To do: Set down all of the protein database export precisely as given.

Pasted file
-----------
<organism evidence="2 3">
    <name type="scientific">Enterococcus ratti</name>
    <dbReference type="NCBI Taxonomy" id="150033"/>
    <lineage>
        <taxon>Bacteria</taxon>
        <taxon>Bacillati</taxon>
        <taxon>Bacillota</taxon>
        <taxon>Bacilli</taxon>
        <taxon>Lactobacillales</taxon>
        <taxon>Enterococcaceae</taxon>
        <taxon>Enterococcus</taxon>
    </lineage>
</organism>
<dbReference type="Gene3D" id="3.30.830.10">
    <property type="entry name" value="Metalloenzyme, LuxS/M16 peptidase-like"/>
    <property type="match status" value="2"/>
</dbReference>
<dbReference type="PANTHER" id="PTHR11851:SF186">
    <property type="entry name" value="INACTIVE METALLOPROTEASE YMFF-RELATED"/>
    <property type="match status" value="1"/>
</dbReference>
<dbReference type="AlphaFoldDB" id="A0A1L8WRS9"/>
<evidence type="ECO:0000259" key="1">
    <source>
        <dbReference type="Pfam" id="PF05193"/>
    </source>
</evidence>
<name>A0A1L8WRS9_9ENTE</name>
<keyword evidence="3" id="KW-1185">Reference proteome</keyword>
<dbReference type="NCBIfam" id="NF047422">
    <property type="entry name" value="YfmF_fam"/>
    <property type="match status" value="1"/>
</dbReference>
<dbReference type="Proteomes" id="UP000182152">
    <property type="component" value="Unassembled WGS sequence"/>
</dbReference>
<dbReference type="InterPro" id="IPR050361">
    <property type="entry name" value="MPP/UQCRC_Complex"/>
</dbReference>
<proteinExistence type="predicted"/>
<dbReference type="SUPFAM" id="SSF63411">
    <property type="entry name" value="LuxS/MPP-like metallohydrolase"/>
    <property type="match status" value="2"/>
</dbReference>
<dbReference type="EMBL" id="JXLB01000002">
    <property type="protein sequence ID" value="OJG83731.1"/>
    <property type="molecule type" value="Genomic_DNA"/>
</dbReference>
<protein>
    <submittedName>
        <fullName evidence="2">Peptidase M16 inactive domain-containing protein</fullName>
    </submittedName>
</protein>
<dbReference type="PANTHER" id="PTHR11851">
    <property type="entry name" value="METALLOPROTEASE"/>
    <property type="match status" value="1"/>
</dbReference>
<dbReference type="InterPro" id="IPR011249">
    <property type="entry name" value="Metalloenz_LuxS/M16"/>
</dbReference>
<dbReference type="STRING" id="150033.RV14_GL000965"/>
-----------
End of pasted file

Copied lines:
<organism evidence="2 3">
    <name type="scientific">Enterococcus ratti</name>
    <dbReference type="NCBI Taxonomy" id="150033"/>
    <lineage>
        <taxon>Bacteria</taxon>
        <taxon>Bacillati</taxon>
        <taxon>Bacillota</taxon>
        <taxon>Bacilli</taxon>
        <taxon>Lactobacillales</taxon>
        <taxon>Enterococcaceae</taxon>
        <taxon>Enterococcus</taxon>
    </lineage>
</organism>
<dbReference type="Gene3D" id="3.30.830.10">
    <property type="entry name" value="Metalloenzyme, LuxS/M16 peptidase-like"/>
    <property type="match status" value="2"/>
</dbReference>
<dbReference type="PANTHER" id="PTHR11851:SF186">
    <property type="entry name" value="INACTIVE METALLOPROTEASE YMFF-RELATED"/>
    <property type="match status" value="1"/>
</dbReference>
<dbReference type="AlphaFoldDB" id="A0A1L8WRS9"/>
<evidence type="ECO:0000259" key="1">
    <source>
        <dbReference type="Pfam" id="PF05193"/>
    </source>
</evidence>
<name>A0A1L8WRS9_9ENTE</name>
<keyword evidence="3" id="KW-1185">Reference proteome</keyword>
<dbReference type="NCBIfam" id="NF047422">
    <property type="entry name" value="YfmF_fam"/>
    <property type="match status" value="1"/>
</dbReference>
<dbReference type="Proteomes" id="UP000182152">
    <property type="component" value="Unassembled WGS sequence"/>
</dbReference>
<dbReference type="InterPro" id="IPR050361">
    <property type="entry name" value="MPP/UQCRC_Complex"/>
</dbReference>
<proteinExistence type="predicted"/>
<dbReference type="SUPFAM" id="SSF63411">
    <property type="entry name" value="LuxS/MPP-like metallohydrolase"/>
    <property type="match status" value="2"/>
</dbReference>
<dbReference type="EMBL" id="JXLB01000002">
    <property type="protein sequence ID" value="OJG83731.1"/>
    <property type="molecule type" value="Genomic_DNA"/>
</dbReference>
<protein>
    <submittedName>
        <fullName evidence="2">Peptidase M16 inactive domain-containing protein</fullName>
    </submittedName>
</protein>
<dbReference type="PANTHER" id="PTHR11851">
    <property type="entry name" value="METALLOPROTEASE"/>
    <property type="match status" value="1"/>
</dbReference>
<dbReference type="InterPro" id="IPR011249">
    <property type="entry name" value="Metalloenz_LuxS/M16"/>
</dbReference>
<dbReference type="STRING" id="150033.RV14_GL000965"/>